Hey man, how’s the job hunt going?
This story is part of my Adventures in unemployment series.
I have joined the ranks of the unemployed. It came as a shock, but not a surprise. You know, like jumping into a lake on a cold day shocks you, but doesn’t surprise you. It’s a big-ol’ lake and you’ve got a decent grasp of how gravity works, so you definitely saw it coming — but it was still freaking freezing.
I work(ed) as a technology journalist. Lay-offs in the media industry? Please, that’s just another Friday — we didn’t need a pandemic for this.
But expecting a thing and experiencing a thing are two very different, um, things. I’ve been without my primary source of income (which was modest, because, again, media industry) for 22 days now and that feels like long enough, thank you very much. I also feel some guilt for struggling with this, because, like, isn’t everyone laid off right now? I’m not special.
Technically speaking, I was never really employed to begin with; I was self-employed, a 1099-er, and there are entirely different rules about that. It means I can’t claim standard unemployment benefits since I can’t get laid off, because why would you ever fire yourself? That doesn’t mean I can’t suddenly find myself without clients willing to pay for my services, however. (I do qualify for the expanded pandemic relief benefits, but aren’t those all dried up now? I don’t know. I applied. I’ll see what happens.)
On the “plus” side, it also means I can continue to find piecemeal work here and there, which should allow me to at least pay my rent through the end of the year. I think.
In truth, I had grown increasingly disenchanted with the world of tech news, and editorial in general, and had started looking for other jobs this summer. What is neither surprising nor shocking is that I didn’t find one. It’s a hard market right now, made harder by the fact that I am incredibly picky and my marketability is a bit, well, nontraditional. But, my point is that I’m not altogether unhappy about looking for a new job; it was already what I wanted — now it’s what I need.
Aside: Just in case any potential employers from the editorial sphere are reading this, I’m still willing to work in the biz. But I’m done with buying guides, OK? D-O-N-E donezo. (And this is why I probably won’t work in the biz, because the entire biz is buying guides now.)
This gets a bit ranty
Throughout my career of lateral moves, a recurring theme has been my employer’s surprise (perhaps also shock) at how good I am at my job. I’m not sure if this is insulting or complimentary. Like, are you saying you hired me thinking I would suck? Gee, thanks.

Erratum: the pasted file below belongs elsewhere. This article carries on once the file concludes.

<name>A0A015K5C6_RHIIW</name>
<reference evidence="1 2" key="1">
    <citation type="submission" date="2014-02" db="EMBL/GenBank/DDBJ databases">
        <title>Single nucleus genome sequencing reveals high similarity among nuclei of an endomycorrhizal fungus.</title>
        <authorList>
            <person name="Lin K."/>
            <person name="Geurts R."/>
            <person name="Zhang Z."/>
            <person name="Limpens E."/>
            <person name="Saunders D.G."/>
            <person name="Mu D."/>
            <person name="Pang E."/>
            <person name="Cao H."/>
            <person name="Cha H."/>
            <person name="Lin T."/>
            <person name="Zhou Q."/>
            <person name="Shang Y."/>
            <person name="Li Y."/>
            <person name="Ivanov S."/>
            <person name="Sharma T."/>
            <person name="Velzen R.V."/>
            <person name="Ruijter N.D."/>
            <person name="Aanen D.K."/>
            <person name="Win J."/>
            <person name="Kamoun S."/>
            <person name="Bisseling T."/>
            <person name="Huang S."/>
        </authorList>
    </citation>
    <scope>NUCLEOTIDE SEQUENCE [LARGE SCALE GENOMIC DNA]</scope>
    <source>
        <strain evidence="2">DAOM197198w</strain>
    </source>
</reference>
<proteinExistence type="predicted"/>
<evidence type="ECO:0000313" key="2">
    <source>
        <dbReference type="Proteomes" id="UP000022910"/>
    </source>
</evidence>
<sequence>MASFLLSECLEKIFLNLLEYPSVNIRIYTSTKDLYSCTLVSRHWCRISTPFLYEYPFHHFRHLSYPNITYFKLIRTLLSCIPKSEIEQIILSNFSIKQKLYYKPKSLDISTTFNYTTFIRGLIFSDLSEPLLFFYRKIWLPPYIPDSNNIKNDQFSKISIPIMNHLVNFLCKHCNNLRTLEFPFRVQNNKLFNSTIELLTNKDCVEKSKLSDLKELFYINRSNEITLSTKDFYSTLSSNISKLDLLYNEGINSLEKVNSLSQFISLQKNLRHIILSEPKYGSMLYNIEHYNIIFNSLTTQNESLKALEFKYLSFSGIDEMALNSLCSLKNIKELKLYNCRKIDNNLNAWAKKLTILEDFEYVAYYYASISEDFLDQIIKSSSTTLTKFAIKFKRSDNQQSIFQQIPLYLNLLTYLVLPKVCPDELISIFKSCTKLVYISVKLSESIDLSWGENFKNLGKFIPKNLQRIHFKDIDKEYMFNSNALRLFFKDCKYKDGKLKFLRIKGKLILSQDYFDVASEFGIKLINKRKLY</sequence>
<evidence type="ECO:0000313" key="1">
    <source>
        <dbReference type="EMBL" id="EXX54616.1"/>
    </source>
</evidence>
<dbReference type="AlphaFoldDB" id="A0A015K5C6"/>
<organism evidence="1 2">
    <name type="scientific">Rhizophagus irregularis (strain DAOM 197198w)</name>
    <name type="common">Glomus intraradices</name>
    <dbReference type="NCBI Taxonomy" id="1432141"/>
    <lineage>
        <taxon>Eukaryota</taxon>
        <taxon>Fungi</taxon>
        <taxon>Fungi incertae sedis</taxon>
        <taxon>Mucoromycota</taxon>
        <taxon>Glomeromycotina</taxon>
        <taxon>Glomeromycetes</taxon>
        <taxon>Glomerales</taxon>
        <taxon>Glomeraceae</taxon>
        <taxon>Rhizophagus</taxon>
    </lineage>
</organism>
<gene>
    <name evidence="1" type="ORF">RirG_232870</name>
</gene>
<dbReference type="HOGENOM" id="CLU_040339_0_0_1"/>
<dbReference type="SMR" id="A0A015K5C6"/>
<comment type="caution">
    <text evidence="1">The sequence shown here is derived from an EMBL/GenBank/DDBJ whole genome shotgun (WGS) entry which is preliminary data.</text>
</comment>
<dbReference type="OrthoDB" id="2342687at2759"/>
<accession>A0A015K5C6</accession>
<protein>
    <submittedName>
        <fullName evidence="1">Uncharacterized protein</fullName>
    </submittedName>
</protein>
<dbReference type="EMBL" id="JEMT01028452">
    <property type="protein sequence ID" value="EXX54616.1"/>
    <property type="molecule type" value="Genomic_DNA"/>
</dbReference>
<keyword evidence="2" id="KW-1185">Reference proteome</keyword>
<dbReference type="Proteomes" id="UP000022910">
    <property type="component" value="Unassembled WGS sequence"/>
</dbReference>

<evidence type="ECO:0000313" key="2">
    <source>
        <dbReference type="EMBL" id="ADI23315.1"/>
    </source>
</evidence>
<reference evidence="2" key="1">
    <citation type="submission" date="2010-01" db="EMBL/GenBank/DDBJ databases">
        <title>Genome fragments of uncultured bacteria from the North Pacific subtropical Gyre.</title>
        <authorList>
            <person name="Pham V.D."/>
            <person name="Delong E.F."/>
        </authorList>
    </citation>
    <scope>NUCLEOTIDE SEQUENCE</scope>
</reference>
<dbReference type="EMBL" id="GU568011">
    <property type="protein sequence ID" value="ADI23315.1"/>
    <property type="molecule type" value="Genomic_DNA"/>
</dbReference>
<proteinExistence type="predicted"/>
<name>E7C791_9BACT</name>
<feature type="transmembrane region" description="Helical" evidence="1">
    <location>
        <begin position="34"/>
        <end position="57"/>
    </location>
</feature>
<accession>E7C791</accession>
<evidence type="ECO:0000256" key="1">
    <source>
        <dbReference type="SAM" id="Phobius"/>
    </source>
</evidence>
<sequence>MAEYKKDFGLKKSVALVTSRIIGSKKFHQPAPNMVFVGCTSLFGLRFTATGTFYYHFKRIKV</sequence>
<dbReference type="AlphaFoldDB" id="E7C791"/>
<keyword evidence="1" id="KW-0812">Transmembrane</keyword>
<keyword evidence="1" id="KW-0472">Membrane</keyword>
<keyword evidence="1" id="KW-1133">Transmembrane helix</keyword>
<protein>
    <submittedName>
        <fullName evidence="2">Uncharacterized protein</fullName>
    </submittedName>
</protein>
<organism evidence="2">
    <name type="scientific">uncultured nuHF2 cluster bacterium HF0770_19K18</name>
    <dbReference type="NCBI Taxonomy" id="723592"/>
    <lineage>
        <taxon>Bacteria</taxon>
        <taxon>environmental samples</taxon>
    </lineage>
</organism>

But this does speak to a fact that hiring managers (and, nowadays, A.I. resume parsers) often ignore: A human being can learn. Sure, maybe I’ve never made Brand X Widgets before, but my capacity for learning should have never been in question (see the Education header on my resume for reference). I like learning. I tend to quit jobs when I stop learning (another thing to keep in mind, managers). And maybe this is just me, but I think one’s yearning for learning (eww, sorry) is more indicative of future performance than one’s past experience alone.
Years ago, as a mild-mannered retail employee, I had a few good interviews during my quest to escape the retail realm. In the case of three prospective employers, I met multiple times with different people, once even flying to Denver to interview in person after two zoom calls and writing a sample article (for free). It was exhausting work, but it was also exciting. I never received an offer, but I felt like I was this close. That’s when I decided to go back to school. I thought an MBA might be just the thing to push me over the hump, that extra bit of oomph needed to outrun the pesky competition.
It’s been 5 years since I graduated. Aside from landing the freelance tech writing gig — which had nothing to do with going back to school — I haven’t had a single interview until this month.
So the job hunt is not going well, man. But I did finally have an interview. In an industry in which I want to work, where I would be surrounded (post-COVID, anyway) by creative people. And that’s enough to keep the dream alive.
A shame, then, that you can’t eat dreams.